CAIRO (Reuters) - A massive eight-meter statue discovered in the ground water of a Cairo slum this month is likely not a depiction of the revered Pharaoh Ramses II as first believed, Antiquities Minister Khaled Al-Anani said on Thursday.
The colossus is instead thought to be of King Psammetich I, who ruled from 664 to 610 BC and, if confirmed, would be the largest statue of the Late Period ever discovered.
Egyptian and German archaeologists found the statue in the working class area of Matariya among unfinished buildings and mud roads, but near the ruins of Ramses II’s temple in the ancient city of Heliopolis.
It was initially hailed by the Antiquities Ministry as among the most important discoveries to date on the basis that it depicted Ramses the Great, the most powerful and celebrated ruler of ancient Egypt.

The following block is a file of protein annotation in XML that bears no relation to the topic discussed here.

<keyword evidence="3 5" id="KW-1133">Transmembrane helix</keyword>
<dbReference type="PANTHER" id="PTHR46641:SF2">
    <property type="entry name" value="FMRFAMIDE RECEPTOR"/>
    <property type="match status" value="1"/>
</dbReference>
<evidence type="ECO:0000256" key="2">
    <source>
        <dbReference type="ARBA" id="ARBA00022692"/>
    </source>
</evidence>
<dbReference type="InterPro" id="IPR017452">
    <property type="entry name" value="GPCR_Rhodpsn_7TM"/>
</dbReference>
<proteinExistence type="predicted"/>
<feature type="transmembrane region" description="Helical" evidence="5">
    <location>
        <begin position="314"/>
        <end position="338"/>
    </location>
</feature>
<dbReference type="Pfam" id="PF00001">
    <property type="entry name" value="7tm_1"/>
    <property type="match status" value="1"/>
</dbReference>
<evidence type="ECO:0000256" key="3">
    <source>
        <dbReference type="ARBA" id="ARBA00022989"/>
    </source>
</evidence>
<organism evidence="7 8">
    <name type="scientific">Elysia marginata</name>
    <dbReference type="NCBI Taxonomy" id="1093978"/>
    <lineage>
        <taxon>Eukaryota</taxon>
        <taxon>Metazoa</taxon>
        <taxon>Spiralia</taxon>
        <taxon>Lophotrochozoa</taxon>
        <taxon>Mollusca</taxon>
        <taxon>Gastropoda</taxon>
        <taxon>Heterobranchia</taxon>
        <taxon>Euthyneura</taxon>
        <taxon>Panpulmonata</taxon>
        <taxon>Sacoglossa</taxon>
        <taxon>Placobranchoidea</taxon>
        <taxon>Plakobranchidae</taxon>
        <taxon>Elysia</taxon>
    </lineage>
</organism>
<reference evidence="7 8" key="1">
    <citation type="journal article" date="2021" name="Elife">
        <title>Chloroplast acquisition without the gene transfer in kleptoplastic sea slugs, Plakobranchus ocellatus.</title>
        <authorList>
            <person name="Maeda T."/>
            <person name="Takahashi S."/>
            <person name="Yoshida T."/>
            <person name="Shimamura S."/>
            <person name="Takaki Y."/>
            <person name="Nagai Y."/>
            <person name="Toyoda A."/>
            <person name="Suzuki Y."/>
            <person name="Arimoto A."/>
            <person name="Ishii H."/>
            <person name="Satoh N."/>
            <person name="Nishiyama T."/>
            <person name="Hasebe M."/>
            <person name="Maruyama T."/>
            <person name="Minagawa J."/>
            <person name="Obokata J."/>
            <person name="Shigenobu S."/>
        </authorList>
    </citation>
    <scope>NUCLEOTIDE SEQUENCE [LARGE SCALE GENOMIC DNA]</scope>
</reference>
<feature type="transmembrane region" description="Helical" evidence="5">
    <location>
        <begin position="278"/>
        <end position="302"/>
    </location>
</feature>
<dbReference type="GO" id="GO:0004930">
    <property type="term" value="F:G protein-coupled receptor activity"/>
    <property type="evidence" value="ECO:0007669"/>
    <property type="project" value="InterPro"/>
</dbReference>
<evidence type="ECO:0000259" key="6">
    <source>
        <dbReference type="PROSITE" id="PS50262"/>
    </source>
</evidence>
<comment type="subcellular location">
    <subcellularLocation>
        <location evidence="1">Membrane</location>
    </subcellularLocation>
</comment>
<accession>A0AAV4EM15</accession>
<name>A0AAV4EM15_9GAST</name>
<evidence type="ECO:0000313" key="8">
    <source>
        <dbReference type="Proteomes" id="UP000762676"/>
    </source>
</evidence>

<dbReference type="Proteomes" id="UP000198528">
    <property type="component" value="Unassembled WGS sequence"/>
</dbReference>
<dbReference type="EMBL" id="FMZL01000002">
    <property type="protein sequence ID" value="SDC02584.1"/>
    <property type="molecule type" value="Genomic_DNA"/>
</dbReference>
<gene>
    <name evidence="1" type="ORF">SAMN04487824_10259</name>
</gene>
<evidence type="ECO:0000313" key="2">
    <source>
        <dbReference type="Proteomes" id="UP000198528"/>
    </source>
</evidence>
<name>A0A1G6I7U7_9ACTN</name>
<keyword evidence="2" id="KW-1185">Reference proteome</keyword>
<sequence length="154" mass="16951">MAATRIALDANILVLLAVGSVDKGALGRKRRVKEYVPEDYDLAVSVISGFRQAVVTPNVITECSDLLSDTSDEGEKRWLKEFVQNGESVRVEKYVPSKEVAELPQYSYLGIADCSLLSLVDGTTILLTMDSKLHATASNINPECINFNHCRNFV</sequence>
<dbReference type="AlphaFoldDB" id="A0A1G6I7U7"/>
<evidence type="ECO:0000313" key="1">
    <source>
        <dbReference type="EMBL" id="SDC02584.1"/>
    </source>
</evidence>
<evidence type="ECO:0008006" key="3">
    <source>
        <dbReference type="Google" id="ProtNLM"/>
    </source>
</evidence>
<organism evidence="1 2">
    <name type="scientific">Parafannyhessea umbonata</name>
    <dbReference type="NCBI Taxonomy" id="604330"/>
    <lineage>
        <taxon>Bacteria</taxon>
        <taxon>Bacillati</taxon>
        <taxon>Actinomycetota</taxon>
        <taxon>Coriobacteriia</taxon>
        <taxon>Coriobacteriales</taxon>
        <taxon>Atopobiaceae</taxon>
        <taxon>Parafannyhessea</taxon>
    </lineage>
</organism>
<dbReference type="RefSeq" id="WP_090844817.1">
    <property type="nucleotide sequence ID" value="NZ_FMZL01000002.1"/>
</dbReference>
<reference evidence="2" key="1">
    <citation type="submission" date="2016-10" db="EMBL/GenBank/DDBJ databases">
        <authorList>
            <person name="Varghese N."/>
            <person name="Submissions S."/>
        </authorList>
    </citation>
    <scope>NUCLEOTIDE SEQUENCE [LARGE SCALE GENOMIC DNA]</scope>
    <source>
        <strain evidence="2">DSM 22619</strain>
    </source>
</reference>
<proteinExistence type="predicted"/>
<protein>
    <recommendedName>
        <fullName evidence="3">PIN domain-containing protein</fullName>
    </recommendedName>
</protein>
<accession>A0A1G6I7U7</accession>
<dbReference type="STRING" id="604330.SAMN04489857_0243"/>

After examining pieces of the 8-meter statue however, Anani said its characteristics pointed to a different time.
“When the head was lifted, we started to find some features which are characteristic for other periods,” he told a news conference.
A key piece of evidence is the name “Nebaa” inscribed on the statue.
“The only pharaoh who got his name ‘Nebaa’, is Psammetich I. He’s a pharaoh of the 26th dynasty,” said Anani.
Egypt is hoping renewed interest in its ancient past could be a boon for its tourism industry, a vital source of foreign currency that has suffered many setbacks since the uprising that toppled autocrat Hosni Mubarak in 2011.
Despite the statue’s clues, Anani said it could take months to determine with 100 percent certainty which historical figure it depicts as archaeologists search for additional fragments.
Reporting by Seham El Oraby; Writing by Eric Knecht; Editing by Tom Heneghan
Our Standards: The Thomson Reuters Trust Principles.